Should Or Shouldn’t You Get Vaccinated Against COVID-19 ?

Before You Decide Watch This Video

After searching the web on the subject of COVID 19 on the issue of vaccination, I came across the video below and it really opened my eyes on this subject. I’m a firm believer that information is power and in order to made an informed decision, one needs to have as much information as possible on any subject.

Now, I am not here to tell anyone that they should, or shouldn’t get vaccinated. That is your choice, as for myself, I decided to get vaccinated and here’s why, I have COPD and in 2019 I had major open-heart surgery, I was in the “high-risk” category, so I made the decision to get vaccinated. I had no side effects from the (Pfizer) vaccine.

But that is just me, I cannot tell other’s what to do. All I can do, is provide you with as much information so that you can make an educated decision as to what’s best for you.

The video below does the same thing, the doctor in it is just placing all the facts in front of you, so that you can decide what is the best course of action for yourself.

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Beneath the video I will place all the information available so that you can see it for yourself. Once again, I am not pushing for, or against vaccination, I believe that is a personal choice that you should make for yourself.

Post infection natural immunity, debate and implications for mandatory vaccination
 
 
US as of 11th December 2020
 
 
US, Natural infection, Feb 2020 to May 2021
 
0 – 17 26.8 / 73 37%
 
18 – 49 60.5 / 138 44%
 
50 – 64 20.4 / 62 32%
 
65+ 12.3 / 54 23%
 
Total 120.3/ 328 37%
 
Immunological memory to SARS-CoV-2 assessed for up to 8 months after infection
 
 
N = 254 blood samples post infection
 
N = 51 long term follow up
 
Antibodies against SARSCoV-
2 spike and receptor binding domain
(RBD) declined moderately over 8 months
 
Memory B cells against SARS-CoV-2 spike
increased between 1 month and 8 months
after infection.
 
Proportion of subjects positive for CD4+ T cells (92%) remained high at 6 to 8 months after infection.
 
The different types of immunememory each had distinct kinetics, resulting in complex interrelationships over time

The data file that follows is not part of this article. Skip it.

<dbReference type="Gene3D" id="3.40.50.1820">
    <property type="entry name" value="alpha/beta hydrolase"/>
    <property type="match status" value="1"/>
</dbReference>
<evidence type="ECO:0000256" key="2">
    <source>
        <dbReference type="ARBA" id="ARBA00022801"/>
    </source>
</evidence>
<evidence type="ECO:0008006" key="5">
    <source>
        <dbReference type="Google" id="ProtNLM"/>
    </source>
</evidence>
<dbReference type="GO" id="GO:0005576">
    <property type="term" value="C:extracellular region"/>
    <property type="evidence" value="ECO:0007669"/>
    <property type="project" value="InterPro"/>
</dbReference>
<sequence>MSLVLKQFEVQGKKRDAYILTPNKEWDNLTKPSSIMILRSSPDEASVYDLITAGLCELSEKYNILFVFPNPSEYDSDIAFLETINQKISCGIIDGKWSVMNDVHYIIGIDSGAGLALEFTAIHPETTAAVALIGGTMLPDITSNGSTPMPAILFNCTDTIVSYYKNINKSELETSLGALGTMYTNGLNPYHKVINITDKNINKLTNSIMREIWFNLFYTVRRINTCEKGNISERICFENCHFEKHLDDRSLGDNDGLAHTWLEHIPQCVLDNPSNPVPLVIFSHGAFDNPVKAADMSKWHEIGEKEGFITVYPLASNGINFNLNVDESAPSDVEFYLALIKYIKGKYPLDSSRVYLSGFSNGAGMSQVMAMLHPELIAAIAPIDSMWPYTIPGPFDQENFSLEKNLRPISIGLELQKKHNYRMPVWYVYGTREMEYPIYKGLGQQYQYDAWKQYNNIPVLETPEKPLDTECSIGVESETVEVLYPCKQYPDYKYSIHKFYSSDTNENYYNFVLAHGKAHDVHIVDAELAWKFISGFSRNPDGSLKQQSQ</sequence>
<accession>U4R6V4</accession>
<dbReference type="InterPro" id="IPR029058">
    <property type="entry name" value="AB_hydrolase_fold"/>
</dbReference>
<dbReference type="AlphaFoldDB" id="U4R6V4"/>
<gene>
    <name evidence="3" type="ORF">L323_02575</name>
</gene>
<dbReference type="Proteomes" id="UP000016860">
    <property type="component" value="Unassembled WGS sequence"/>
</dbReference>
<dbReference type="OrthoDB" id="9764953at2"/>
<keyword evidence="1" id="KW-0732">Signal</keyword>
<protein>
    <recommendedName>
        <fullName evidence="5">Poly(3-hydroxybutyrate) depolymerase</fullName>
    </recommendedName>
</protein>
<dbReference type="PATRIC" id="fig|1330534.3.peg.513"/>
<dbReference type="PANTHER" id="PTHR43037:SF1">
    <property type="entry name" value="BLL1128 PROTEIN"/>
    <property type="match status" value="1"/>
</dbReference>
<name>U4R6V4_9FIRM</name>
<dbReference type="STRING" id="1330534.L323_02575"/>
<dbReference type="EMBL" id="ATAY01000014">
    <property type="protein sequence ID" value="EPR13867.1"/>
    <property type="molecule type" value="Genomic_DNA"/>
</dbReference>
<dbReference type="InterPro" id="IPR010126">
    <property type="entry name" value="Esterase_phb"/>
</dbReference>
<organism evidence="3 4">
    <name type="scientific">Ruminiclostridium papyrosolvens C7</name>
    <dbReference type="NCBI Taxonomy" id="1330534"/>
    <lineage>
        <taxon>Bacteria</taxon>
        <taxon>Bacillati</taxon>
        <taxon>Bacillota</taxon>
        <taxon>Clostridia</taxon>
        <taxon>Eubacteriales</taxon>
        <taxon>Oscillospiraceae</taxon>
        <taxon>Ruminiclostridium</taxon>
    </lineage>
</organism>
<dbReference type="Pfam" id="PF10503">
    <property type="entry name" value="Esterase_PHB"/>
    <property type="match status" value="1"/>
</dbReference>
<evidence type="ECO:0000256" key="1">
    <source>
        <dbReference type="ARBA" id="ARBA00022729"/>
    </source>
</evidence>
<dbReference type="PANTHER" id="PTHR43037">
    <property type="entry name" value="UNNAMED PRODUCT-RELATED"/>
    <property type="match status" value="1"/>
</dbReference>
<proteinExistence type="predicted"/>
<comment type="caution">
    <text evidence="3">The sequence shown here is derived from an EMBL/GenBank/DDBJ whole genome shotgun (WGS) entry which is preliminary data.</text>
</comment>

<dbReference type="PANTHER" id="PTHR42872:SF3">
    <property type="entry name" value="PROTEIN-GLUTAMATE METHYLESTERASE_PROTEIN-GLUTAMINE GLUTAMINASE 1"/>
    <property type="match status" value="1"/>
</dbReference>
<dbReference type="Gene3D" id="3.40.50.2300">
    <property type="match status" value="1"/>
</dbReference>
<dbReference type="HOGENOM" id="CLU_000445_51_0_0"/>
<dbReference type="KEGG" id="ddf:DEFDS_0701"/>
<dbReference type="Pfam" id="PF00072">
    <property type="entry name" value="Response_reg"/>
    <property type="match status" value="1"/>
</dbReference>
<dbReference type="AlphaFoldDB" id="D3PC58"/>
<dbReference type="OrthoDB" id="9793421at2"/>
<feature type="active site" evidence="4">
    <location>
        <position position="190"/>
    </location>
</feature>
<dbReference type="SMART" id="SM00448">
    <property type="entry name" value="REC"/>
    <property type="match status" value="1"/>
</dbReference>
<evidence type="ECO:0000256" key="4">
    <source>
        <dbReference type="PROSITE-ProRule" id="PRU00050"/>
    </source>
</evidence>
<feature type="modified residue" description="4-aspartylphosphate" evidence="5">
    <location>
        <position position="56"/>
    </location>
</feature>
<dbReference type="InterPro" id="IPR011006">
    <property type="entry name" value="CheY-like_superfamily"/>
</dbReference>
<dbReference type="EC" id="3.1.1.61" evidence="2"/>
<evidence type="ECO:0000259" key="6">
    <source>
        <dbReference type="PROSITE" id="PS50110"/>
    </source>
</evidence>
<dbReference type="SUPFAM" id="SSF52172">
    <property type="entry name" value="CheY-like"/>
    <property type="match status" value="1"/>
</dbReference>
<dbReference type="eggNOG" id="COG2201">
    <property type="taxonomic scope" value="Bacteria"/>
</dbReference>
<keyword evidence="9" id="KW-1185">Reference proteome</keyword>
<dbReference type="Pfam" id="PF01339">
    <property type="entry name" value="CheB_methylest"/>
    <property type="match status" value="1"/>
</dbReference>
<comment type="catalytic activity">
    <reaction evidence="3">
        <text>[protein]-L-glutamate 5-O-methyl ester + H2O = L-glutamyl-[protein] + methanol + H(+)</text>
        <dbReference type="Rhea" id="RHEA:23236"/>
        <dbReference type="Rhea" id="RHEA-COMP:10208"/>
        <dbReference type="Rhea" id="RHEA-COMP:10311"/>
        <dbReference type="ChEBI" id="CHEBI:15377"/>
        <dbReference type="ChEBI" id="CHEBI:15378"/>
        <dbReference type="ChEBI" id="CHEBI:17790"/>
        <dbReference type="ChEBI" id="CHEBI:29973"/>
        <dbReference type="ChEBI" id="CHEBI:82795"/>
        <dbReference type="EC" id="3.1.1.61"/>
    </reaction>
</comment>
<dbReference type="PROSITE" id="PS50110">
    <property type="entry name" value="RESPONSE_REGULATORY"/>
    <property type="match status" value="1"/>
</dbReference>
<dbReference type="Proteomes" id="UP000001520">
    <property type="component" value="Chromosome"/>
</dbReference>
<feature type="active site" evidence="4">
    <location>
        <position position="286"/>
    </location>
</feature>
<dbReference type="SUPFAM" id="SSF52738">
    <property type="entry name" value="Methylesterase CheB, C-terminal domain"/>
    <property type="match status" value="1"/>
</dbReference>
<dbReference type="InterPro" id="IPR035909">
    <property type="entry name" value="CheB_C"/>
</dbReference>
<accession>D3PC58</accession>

CONCLUSION
 
Substantial immune memory is generated after COVID-19
 
About 95% of subjects retained immune memory at ~6 months after infection
 
Circulating antibody titers were not predictive of T cell memory
 
CDC
 
Still recommends a full vaccination dose for all
 
the immune response from vaccination is more predictable
 
antibody responses after infection vary widely by individual
 
June, Peter Marks, Food and Drug Administration’s Center for Biologics Evaluation and Research
 
We do know that the immunity after vaccination is better than the immunity after natural infection
 
generally the immunity after natural infection tends to wane after about 90 days
 
 
It appears from the literature that natural infection provides immunity,
 
but that immunity is seemingly not as strong and may not be as long lasting as that provided by the vaccine
 
UK covid pass guidelines
 
 
proof of natural immunity shown by a positive PCR test result for COVID-19, lasting for 180 days after the date of the positive test
 
Protection of previous SARS-CoV-2 infection is similar to that of BNT162b2 vaccine protection: A three-month nationwide experience from Israel
 
 
Vaccination was highly effective
 
Estimated efficacy for documented infection of 92·8%
 
Hospitalization 94·2%
 
Severe illness 94·4%
 
Death 93·7%
 
Protection from prior SARS-CoV-2 infection
 
Estimated efficacy for documented infection of 94·8%
 
Hospitalization 94·1%
 
Severe illness 96·4%
 
Ministry of Health during summer surge
 
Between 5 July and 3 August
 
(over half a million infected but unvaccinated)
 
Just 1% of weekly new cases were in people who had previously had covid-19
 
Dvir Aran, biomedical data, Technion–Israel Institute of Technology
 
these numbers look very low
 
the data suggest that the recovered have better protection than people who were vaccinated
 
Systemic side-effects were more common in people previously infected
 
 
Large UK study
 
1·6 times after the first dose of ChAdOx1 nCoV-19
 
2·9 times after the first dose of BNT162b2
 
56% more likely to experience a severe side effect that required hospital care
 
Conclusion
 
Public health strategy versus individualised medicine

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Richard Anthony

Richard Anthony is an avid outdoorsman, freelance journalist and veteran of the United States Army. Richard has written for several online publications over the years and he currently resides in Washington State.

5 Comments

  1. I am no longer sure the place you are getting your information, however great topic.

    I must spend a while finding out much more or working out more.

    Thank you for fantastic info I used to be on the
    lookout for this info for my mission.

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